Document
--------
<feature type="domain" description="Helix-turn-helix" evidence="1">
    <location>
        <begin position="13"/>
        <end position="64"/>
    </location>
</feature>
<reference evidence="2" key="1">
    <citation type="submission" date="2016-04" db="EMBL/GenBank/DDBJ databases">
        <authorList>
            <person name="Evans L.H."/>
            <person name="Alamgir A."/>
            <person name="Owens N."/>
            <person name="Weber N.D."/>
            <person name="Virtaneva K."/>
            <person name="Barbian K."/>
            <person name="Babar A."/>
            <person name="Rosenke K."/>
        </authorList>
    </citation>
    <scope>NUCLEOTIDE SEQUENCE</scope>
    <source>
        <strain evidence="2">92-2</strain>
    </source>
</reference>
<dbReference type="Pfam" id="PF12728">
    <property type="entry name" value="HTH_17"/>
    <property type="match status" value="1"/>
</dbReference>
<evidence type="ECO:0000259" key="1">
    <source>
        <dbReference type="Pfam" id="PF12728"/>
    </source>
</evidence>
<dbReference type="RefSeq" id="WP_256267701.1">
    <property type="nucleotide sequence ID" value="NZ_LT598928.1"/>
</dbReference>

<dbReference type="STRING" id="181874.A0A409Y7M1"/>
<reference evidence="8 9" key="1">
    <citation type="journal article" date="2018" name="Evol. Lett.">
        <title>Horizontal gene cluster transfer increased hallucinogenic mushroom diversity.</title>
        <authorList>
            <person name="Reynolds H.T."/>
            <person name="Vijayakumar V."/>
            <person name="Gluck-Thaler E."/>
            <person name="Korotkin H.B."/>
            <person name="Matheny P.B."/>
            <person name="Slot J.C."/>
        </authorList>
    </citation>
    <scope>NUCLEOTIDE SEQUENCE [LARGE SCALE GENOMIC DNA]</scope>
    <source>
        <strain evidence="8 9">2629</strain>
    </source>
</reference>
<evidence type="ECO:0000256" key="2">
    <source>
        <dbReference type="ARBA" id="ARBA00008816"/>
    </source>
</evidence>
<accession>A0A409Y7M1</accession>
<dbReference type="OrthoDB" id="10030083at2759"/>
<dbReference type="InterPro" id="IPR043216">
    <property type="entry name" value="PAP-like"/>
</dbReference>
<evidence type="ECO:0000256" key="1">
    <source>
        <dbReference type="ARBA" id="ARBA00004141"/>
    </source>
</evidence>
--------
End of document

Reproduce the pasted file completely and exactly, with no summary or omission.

<feature type="domain" description="Helix-turn-helix" evidence="1">
    <location>
        <begin position="13"/>
        <end position="64"/>
    </location>
</feature>
<reference evidence="2" key="1">
    <citation type="submission" date="2016-04" db="EMBL/GenBank/DDBJ databases">
        <authorList>
            <person name="Evans L.H."/>
            <person name="Alamgir A."/>
            <person name="Owens N."/>
            <person name="Weber N.D."/>
            <person name="Virtaneva K."/>
            <person name="Barbian K."/>
            <person name="Babar A."/>
            <person name="Rosenke K."/>
        </authorList>
    </citation>
    <scope>NUCLEOTIDE SEQUENCE</scope>
    <source>
        <strain evidence="2">92-2</strain>
    </source>
</reference>
<dbReference type="Pfam" id="PF12728">
    <property type="entry name" value="HTH_17"/>
    <property type="match status" value="1"/>
</dbReference>
<evidence type="ECO:0000259" key="1">
    <source>
        <dbReference type="Pfam" id="PF12728"/>
    </source>
</evidence>
<dbReference type="RefSeq" id="WP_256267701.1">
    <property type="nucleotide sequence ID" value="NZ_LT598928.1"/>
</dbReference>

<dbReference type="STRING" id="181874.A0A409Y7M1"/>
<reference evidence="8 9" key="1">
    <citation type="journal article" date="2018" name="Evol. Lett.">
        <title>Horizontal gene cluster transfer increased hallucinogenic mushroom diversity.</title>
        <authorList>
            <person name="Reynolds H.T."/>
            <person name="Vijayakumar V."/>
            <person name="Gluck-Thaler E."/>
            <person name="Korotkin H.B."/>
            <person name="Matheny P.B."/>
            <person name="Slot J.C."/>
        </authorList>
    </citation>
    <scope>NUCLEOTIDE SEQUENCE [LARGE SCALE GENOMIC DNA]</scope>
    <source>
        <strain evidence="8 9">2629</strain>
    </source>
</reference>
<evidence type="ECO:0000256" key="2">
    <source>
        <dbReference type="ARBA" id="ARBA00008816"/>
    </source>
</evidence>
<accession>A0A409Y7M1</accession>
<dbReference type="OrthoDB" id="10030083at2759"/>
<dbReference type="InterPro" id="IPR043216">
    <property type="entry name" value="PAP-like"/>
</dbReference>
<evidence type="ECO:0000256" key="1">
    <source>
        <dbReference type="ARBA" id="ARBA00004141"/>
    </source>
</evidence>